A couple of local, well fairly local important meetings you may wish to attend and both groups will welcome your support I am sure.
British Dragonfly Society (BDS) BDS Spring Meeting is at Green Hammerton, near York, this year on Saturday, 11 March. The meeting is free to attend and BDS have some great talks lined up, with speakers from the Natural History Museum, Freshwater Habitats Trust and University of East Anglia, as well as a representative of the Yorkshire Dragonfly Group and more. For more information and to book a free place, visit: https://www.eventbrite.co.uk/e/spring-meeting-2017-tickets-30960500691
British Trust for Ornithology (BTO). There is still time to book a place at the Yorkshire BTO Conference at York University on Saturday, 18 March. Fantastic value at £22 per person including all refreshments and a buffet lunch. Look forward to talks on: Black Grouse, Gannets, The Lower Derwent Valley NNR, BirdTrack Project, Breeding Waders, Rare Bird Recording and much more. Exhibitors covering optical equipment, outdoor clothing, art, natural history books etc. To book just go to www.bto.org and follow the link to “News and Events”. I attended the last Yorkshire BTO event and it was very interesting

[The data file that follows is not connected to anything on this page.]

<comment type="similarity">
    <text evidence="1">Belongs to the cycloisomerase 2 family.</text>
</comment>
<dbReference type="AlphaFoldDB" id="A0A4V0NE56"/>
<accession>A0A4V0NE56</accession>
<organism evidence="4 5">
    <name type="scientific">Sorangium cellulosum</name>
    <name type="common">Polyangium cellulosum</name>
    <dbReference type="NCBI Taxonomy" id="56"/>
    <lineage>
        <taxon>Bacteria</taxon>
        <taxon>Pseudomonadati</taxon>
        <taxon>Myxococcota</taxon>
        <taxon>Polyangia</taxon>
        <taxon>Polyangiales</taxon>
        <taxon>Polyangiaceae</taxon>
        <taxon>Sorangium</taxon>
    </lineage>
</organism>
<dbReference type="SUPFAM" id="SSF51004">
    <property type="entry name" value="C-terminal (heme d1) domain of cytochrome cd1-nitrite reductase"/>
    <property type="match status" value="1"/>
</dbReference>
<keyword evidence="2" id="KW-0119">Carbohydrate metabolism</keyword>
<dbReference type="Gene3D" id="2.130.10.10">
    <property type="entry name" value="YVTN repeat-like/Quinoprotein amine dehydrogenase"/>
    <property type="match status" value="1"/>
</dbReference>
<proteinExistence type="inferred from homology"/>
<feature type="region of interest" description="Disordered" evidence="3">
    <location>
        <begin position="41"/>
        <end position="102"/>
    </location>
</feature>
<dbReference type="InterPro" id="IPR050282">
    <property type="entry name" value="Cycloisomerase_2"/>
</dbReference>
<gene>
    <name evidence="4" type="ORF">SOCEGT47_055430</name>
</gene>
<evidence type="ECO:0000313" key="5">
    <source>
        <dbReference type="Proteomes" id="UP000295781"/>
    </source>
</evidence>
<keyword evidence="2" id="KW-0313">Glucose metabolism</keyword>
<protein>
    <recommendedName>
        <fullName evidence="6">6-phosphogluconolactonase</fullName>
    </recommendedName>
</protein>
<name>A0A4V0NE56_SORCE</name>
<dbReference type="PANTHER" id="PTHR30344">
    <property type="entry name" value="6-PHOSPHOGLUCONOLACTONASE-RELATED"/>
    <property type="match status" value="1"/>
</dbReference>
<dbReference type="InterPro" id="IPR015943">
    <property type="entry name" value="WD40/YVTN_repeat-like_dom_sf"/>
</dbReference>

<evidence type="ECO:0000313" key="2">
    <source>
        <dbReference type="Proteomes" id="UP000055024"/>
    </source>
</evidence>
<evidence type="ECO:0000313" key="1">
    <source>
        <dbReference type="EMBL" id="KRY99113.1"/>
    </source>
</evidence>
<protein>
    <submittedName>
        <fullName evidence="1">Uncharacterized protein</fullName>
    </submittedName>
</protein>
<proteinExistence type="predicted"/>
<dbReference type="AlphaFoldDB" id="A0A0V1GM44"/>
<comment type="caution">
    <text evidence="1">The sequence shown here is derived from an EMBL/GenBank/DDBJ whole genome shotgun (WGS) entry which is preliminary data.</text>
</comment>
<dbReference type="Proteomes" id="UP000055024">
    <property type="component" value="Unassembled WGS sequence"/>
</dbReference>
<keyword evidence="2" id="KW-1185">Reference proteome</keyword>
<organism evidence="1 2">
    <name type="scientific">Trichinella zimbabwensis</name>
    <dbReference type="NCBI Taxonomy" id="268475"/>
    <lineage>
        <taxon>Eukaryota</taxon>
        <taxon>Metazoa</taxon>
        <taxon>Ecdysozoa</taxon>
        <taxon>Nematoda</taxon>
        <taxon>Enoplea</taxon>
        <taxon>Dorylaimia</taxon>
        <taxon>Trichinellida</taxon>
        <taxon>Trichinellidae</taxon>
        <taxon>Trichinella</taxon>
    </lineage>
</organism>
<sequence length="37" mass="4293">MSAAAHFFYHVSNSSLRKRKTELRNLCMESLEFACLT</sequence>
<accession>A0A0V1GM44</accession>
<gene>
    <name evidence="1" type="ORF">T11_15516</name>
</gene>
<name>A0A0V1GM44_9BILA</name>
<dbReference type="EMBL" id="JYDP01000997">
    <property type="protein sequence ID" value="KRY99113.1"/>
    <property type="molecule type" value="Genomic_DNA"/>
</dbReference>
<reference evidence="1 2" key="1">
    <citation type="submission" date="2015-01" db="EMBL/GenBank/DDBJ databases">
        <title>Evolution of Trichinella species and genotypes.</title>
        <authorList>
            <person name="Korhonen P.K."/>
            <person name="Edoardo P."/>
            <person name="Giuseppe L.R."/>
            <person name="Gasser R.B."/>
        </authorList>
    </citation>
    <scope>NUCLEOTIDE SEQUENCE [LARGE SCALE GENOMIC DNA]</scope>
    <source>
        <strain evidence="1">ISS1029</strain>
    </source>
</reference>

Waxwing – Stuart Ibbotson
I believe that RSPB Old Moor has a starling roost at the moment and is opening the reserve until 20.00 on Saturday and Sunday evenings. I suggest however that before you visit you ring the reserve (01226 751593) to ensure the birds are still there. However on Harrogate Naturalists Society‘s sightings page Joe Fryer and David Postlethwaite report a large starling murmuration at Ripon Racecourse.
Brian Morland tells me he has seen, in the last month, bittern, merlin, bewick swan, pintail, jack snipe, green sandpiper, redshank, shelduck, oystercatcher, water rail and little egret at Bellflask and bizarely a black swan, some distance from its home land.
John Wade reports his “First ever brambling in our garden on 27/1. Only one, mixed with chaffinch and goldfinch family. Nice to see them when there is a chaffinch, so I can compare them.”
Lisa Walch recently walked with her dad via Barden Bridge to Simon’s Seat and back through Bolton Abbey. “Along the riverbank (9.30am) we saw a heron standing on a rock by the opposite riverbank to us. It paused a while…just long enough to pose for my dad to take a pic. There were also three birds with the shape of gannets/guillemots? I regret I didn’t have my binoculars with me or a good camera. Around 2pm, I heard a woodpecker, it was very close. And was perched about 30 feet away. It was too shady to capture it on film.” The birds Lisa photographed in the tree were cormorants which I haven’t heard of before in that area. Despite their size cormorants, like herons and egrets, nest in trees, at the appropriate time of year of course.